A few weeks ago, Beyoncé launched a new apparel line in partnership with Topshop to much fanfare. But her new collection won’t do much for admirers hoping to create themselves in her own honey-haired, sparkly bodysuited pop-glam image. Hers is a brand of activewear – sports bras, drawstring shorts, and gray hoodies – modelled by the queen B herself in half-sweaty, half-dewy-glow glory.
At worst, the mere mention of sweats might still evoke images of beer bellies, sweat stains, and empty pizza boxes dimly illuminated by a flashing old TV. Sweatpants, as Seinfeld put it, was a way of telling the world that you’ve given up: “I can’t compete in normal society. I’m so miserable, so I might as well be comfortable.”
But if Beyoncé’s choice of product is unexpected, consider her in good company – she joins an already crowded marketplace for sportswear mainly geared towards women. As specialist sportswear brands (Lululemon, Sweaty Betty) continue to thrive, big apparel brands have launched their spinoffs (Net-a-Sporter, Athleta by Gap, Tory Burch to name a few) – other celebrities (Kate Hudson’s controversial Fabletics, models Coco Rocha and Behati Prinsloo) are diving in too. Independent labels round off the competition with their offerings for general ‘recreation’ (Canadian brand Kit and Ace, New York-based Outdoor Voices).
This retail phenomenon, recently officially christened “athleisure” in Merriam-Webster, refers to “casual clothing – yoga pants, sweat pants, and hoodies – that are worn both for exercising and for doing (almost) everything else.” As the ‘casual’ spaces to which sportswear was formerly relegated – the home, the gym – have become social breeding grounds for ‘sharable’ moments, so too has athletic wear adapted to the see-and-be-seen public-ness of the quotidian. Beyond eliciting laments about increasingly lax standards for self-presentation, sportswear (and athleisure) reveals bold cultural shifts in how modern leisure, recreation, and everyday-ness are now being defined…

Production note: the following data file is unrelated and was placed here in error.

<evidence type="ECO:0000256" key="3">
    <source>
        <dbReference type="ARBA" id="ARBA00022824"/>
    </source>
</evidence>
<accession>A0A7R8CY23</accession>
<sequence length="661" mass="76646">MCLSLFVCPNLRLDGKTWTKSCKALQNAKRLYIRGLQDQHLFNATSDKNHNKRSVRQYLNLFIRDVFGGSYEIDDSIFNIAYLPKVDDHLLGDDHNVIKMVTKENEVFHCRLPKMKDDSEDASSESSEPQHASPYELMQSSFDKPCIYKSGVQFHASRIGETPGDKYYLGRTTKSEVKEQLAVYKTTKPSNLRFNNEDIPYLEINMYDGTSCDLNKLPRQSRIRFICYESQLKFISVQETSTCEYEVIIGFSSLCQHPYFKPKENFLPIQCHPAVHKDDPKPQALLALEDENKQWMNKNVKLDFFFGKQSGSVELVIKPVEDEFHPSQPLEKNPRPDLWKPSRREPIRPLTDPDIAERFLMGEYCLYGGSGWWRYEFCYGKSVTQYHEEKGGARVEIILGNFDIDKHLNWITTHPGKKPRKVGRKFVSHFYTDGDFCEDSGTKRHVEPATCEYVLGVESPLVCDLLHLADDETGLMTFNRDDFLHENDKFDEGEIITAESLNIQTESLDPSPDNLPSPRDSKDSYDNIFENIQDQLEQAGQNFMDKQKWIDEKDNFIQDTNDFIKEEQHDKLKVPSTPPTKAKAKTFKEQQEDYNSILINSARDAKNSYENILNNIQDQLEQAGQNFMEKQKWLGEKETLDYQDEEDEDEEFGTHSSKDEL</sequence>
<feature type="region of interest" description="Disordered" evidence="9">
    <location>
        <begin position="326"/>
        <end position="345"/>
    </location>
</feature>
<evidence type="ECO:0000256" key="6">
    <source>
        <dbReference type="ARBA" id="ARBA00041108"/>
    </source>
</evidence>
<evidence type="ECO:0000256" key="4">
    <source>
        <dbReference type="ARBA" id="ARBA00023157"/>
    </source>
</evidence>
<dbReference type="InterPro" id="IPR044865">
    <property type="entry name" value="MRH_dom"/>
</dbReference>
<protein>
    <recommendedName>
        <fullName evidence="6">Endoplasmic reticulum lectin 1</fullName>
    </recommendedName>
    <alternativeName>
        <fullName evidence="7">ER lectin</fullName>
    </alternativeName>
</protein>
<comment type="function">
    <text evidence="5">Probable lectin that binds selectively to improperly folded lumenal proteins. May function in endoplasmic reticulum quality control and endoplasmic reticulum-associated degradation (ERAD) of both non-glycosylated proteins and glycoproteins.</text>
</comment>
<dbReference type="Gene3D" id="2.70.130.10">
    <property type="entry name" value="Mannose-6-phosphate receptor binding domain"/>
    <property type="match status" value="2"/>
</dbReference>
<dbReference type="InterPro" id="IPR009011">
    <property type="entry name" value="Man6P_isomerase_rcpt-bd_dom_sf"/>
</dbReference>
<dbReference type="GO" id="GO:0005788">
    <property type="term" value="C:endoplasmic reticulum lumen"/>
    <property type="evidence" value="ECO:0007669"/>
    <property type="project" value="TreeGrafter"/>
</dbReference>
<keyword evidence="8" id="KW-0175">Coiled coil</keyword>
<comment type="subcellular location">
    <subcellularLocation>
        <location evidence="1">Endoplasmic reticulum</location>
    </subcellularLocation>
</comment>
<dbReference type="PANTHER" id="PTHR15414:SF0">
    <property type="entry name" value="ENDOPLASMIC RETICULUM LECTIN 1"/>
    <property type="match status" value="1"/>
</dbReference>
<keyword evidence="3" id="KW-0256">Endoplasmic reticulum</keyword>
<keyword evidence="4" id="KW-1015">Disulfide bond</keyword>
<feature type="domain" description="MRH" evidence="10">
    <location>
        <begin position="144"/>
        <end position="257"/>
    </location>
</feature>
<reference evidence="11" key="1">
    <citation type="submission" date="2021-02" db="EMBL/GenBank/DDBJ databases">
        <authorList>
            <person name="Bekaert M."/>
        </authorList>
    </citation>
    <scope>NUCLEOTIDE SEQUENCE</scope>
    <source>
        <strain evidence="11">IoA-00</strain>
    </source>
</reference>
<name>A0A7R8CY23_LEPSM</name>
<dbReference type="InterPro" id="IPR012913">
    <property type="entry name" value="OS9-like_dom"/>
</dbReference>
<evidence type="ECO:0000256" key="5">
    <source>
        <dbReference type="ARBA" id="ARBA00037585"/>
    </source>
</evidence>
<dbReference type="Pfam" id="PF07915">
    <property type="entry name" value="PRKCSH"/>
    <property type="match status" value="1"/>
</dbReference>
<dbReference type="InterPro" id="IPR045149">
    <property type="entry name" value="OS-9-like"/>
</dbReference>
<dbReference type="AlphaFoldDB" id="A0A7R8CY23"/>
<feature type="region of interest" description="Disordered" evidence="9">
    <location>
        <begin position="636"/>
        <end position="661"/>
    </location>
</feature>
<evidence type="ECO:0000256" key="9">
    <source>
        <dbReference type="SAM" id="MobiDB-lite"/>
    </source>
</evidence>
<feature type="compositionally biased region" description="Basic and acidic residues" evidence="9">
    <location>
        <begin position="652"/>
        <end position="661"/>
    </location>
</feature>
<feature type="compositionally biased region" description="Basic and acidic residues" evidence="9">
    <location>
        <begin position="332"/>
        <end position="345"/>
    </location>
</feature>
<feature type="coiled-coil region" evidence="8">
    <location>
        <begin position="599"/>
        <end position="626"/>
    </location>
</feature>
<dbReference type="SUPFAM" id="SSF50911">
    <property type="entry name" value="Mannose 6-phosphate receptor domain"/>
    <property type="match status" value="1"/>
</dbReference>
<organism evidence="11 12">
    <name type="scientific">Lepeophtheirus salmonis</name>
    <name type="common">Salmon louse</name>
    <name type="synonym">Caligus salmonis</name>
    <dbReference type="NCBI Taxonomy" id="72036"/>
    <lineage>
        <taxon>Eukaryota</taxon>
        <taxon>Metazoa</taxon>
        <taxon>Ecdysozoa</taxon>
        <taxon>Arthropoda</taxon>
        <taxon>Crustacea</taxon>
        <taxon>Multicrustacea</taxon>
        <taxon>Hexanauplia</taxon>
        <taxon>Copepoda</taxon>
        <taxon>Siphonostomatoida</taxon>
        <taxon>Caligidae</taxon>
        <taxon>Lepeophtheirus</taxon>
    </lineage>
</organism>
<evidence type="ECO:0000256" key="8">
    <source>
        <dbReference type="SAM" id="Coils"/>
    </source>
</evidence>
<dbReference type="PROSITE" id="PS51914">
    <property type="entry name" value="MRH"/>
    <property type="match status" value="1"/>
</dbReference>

The clothes offer clues. Athleisure often adheres to a monochromatic palette (with muted variations): black, grey, white. Despite diverse silhouettes, the lines are kept consistently clean: either conforming to the gentle curve of a woman’s torso or creating the neat, structured volume of a Zaha Hadid invention. But this paring-down isn’t exactly about low-profile relaxation. The non-descript yet polished simplicity allows for maximum versatility – a pair of dark leggings, for instance, can be adapted to a variety of ‘looks’ across home, work, and any environment in between (leisurely third spaces: cafés, restaurants, parks). In turn, the harried cosmopolitan city-dweller can tackle his/her long and fragmented to-do lists (early yoga practice, school run, queuing at the bank, lunch with a friend) without compromising a veneer of ease and effortlessness.
There’s also the robust quality. Brands boast about the amount of thought, sweat, and tears poured into the conception of their pieces; emphasis on strong materials and fabrics, expert craftsmanship, and pragmatic design contribute a sense of polished premiumness to the equation. The meticulous attention shown to be devoted to each piece potentially reflects the considered precision and tireless work ethic of the on-the-move, achievement-orientated wearer who can’t and won’t slow down to adjust poor fit or fix a faulty zip.
Tech plays a role too. Brands tout new developments in ‘smart’ materials that will keep you optimally comfortable, or refreshed, or warm, or cool. The language of tech floods blurbs introducing stretch crepe, technical cashmere, and AIRism to hungry consumers – each a new ‘innovation’ that lends a sleeker, more scientific edge to robust craftsmanship. As a result, the clothing represents elevated competence: not only can it keep us warm and express our sensibilities toward style, it also is an optimally advanced tool that allows us to navigate (and move with confidence and momentum through) multiple spaces, roles, identities with maximum efficacy. Athleisure is the equipment of modern survival – as essential to our functionality as our personal gadgets are in the midst of the urban jungle.
In a worldview where life is about ‘getting things done’ and busy-ness can approach unhealthy obsession, the gym isn’t the only place for athletic performance. The ‘aspirational’ cosmopolitan life, full of (often-welcome) challenges and pressures, demands the world of us – our leisure time is no longer about lying back, but leaning in. And athleisure is the uniform that offers the mobility, fluidity, and efficiency we need to do so – to explore and push the boundaries of what we’re capable of achieving in sport and in life. Far from representing a sloppy surrender to life, sweatpants have become an unlikely hero – one that symbolises an unstoppably vigorous engagement with life worthy of Beyoncé-level ambition and acumen.